Currently, we are working on embedding these QR codes directly into the clothes to get rid of the need for tags. These codes can be sewn or woven onto the garment! We’re working on a project in Shanghai where recycled fabrics from deliveries are used to create sustainable fashion items, with traceability provided by blockchain. 

GQ: How do you calculate the environmental impact data for each item?

LZ: For the moment, we are going by category and the average resource use and wastage of each item within the category. But once we start collecting data further up the supply chain, at the production level, we can get more accurate data. If we manage to achieve what I hope – to be able to go higher up and tokenise items at the production level – then we can get to-the-point data for each garment

GQ: What is the ultimate goal for Lablaco? 

LZ: Ultimately, we want to help create a circular, sustainable and transparent fashion system where we reduce resource use, pollution and wastage. It’s about creating a measurable standard for customers for “impact design,” based on each product’s materials, production practices, social or community impact and environmental footprint. This will ultimately give our customers a full picture of what is behind each product.

GQ: Do you think that the accessibility of this technology will pose an issue to those consumers who aren’t familiar with this digitised form of getting information and blockchain? 

LZ: I always say, it’s like music. Music was digitised by MP3, but the music itself doesn’t change. Online or digital payment has already been around for years, and most customers are familiar with it now. In terms of blockchain in sustainable fashion, the interface is on your phone and on that level it doesn’t change. It’s just that now, with blockchain as the tool, it gives people information transparency in addition to the scan and pay.

GQ: Do you think that this is inevitable? 

LZ: Yes, and it’s not just us. We just had a conference in Paris called the Circular Fashion Summit, we saw that big brands and companies are also working on this. Blockchain will become the MP3 of fashion. And the cool thing is with blockchain is that there is no one who owns this information, it is completely democratic and there is no conflict of interest from different parties who might have motives to hide certain data from the customer.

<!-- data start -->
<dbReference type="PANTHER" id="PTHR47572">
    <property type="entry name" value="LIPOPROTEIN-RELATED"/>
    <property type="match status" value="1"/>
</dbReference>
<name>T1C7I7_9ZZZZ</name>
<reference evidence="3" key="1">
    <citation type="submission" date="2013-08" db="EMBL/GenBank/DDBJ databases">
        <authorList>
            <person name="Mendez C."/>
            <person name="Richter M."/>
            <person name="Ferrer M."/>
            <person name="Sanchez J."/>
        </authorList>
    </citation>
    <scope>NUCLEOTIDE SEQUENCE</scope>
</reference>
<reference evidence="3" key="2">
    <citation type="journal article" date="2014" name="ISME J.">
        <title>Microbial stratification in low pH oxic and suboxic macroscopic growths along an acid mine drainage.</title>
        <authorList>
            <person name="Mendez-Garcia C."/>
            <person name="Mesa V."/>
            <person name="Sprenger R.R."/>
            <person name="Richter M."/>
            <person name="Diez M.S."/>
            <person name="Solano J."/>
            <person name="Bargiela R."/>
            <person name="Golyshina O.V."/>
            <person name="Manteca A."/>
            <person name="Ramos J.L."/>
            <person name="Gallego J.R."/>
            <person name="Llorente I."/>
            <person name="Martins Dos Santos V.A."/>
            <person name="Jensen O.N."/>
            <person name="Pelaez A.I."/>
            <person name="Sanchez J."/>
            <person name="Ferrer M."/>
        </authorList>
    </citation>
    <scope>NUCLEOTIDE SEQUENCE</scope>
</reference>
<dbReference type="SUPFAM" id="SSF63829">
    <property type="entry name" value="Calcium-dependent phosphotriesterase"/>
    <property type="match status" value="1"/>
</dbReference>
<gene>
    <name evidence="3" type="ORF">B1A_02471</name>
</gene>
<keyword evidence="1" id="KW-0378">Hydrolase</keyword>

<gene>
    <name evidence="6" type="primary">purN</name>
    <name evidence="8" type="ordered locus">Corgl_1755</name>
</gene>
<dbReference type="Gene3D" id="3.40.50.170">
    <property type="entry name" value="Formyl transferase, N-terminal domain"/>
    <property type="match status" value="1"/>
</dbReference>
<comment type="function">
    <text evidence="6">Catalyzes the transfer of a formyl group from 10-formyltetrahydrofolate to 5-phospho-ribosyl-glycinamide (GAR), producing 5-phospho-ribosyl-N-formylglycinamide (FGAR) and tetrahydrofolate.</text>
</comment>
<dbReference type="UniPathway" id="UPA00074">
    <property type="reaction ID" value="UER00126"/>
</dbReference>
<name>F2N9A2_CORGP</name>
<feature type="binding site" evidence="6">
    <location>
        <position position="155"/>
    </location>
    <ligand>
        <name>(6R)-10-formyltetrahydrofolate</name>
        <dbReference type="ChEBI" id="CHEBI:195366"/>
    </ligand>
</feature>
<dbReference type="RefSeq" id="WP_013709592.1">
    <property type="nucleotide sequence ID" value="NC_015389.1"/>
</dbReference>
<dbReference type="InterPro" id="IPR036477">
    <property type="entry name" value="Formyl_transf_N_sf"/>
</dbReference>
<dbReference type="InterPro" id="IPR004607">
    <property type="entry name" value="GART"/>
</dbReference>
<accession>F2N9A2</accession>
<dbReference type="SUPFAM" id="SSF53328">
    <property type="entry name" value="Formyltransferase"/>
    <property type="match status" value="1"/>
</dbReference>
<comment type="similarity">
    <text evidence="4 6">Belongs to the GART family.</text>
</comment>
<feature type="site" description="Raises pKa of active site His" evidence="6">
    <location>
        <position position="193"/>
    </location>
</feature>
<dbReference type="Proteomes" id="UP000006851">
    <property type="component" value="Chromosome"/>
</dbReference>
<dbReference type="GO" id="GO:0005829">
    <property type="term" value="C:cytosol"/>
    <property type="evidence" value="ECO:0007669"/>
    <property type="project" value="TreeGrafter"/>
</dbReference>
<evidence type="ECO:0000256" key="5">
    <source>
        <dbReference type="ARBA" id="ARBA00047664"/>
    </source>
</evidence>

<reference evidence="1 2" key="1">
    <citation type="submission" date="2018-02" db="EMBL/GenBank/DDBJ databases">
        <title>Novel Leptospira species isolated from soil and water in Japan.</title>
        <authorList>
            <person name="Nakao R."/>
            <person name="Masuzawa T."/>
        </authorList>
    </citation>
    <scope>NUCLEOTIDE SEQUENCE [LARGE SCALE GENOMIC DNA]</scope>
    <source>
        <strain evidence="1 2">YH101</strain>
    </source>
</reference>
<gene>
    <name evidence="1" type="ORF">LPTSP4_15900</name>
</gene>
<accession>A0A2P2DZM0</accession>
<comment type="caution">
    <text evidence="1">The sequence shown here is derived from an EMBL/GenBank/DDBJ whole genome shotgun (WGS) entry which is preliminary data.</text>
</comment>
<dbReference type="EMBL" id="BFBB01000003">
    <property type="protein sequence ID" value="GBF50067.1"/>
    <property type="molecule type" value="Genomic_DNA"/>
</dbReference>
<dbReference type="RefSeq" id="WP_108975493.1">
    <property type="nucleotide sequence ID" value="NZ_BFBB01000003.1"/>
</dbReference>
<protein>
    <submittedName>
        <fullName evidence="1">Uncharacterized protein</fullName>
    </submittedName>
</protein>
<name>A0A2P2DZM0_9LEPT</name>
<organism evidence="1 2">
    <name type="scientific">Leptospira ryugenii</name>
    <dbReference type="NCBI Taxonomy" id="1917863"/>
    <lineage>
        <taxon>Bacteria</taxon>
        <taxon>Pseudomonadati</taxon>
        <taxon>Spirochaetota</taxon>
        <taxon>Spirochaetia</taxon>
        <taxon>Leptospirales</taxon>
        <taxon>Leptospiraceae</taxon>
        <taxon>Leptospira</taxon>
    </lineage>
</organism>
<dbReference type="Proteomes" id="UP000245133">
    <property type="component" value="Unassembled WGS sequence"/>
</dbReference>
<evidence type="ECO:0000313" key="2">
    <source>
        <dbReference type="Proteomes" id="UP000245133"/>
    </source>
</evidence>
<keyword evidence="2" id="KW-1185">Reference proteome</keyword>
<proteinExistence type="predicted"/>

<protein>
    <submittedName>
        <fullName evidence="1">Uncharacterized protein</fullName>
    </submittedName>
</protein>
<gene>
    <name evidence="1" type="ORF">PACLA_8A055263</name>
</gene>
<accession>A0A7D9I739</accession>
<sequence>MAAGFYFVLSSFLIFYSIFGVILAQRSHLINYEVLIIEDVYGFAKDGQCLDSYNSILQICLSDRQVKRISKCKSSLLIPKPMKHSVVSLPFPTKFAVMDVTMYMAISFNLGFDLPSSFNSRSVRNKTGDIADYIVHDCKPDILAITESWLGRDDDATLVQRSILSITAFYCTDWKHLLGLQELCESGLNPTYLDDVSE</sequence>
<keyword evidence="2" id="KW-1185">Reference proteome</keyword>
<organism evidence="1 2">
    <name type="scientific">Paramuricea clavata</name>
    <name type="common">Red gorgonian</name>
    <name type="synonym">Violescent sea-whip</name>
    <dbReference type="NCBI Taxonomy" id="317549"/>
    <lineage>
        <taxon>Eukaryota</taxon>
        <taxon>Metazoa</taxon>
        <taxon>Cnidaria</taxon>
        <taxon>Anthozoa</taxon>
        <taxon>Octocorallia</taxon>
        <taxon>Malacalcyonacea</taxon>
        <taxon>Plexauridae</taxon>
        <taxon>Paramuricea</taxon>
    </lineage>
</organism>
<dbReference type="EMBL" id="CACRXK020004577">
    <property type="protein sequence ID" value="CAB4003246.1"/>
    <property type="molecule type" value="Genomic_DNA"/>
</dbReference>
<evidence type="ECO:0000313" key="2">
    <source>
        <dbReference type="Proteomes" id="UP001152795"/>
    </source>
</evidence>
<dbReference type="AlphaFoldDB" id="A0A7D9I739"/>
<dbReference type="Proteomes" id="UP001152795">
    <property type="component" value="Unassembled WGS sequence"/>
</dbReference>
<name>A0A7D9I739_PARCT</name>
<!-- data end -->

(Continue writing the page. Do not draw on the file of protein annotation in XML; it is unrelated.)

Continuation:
GQ: What about in terms of fashion, do you think that sustainable fashion will truly be the future?

LZ: Of course, our goal is to push for impactful fashion, and I am hopeful because we see this happening more now. Reconditioning and secondhand, especially luxury items, is definitely becoming popular. With blockchain providing the traceability – the value-added to luxury preloved items – we believe that more people will embrace recirculation.

Lead image of Lablaco founders Lorenzo Albrighi and Kuo Shih Yun courtesy of Green Queen.


  • Sally Ho

    Sally Ho is Green Queen's former resident writer and lead reporter. Passionate about the environment, social issues and health, she is always looking into the latest climate stories in Hong Kong and beyond. A long-time vegan, she also hopes to promote healthy and plant-based lifestyle choices in Asia. Sally has a background in Politics and International Relations from her studies at the London School of Economics and Political Science.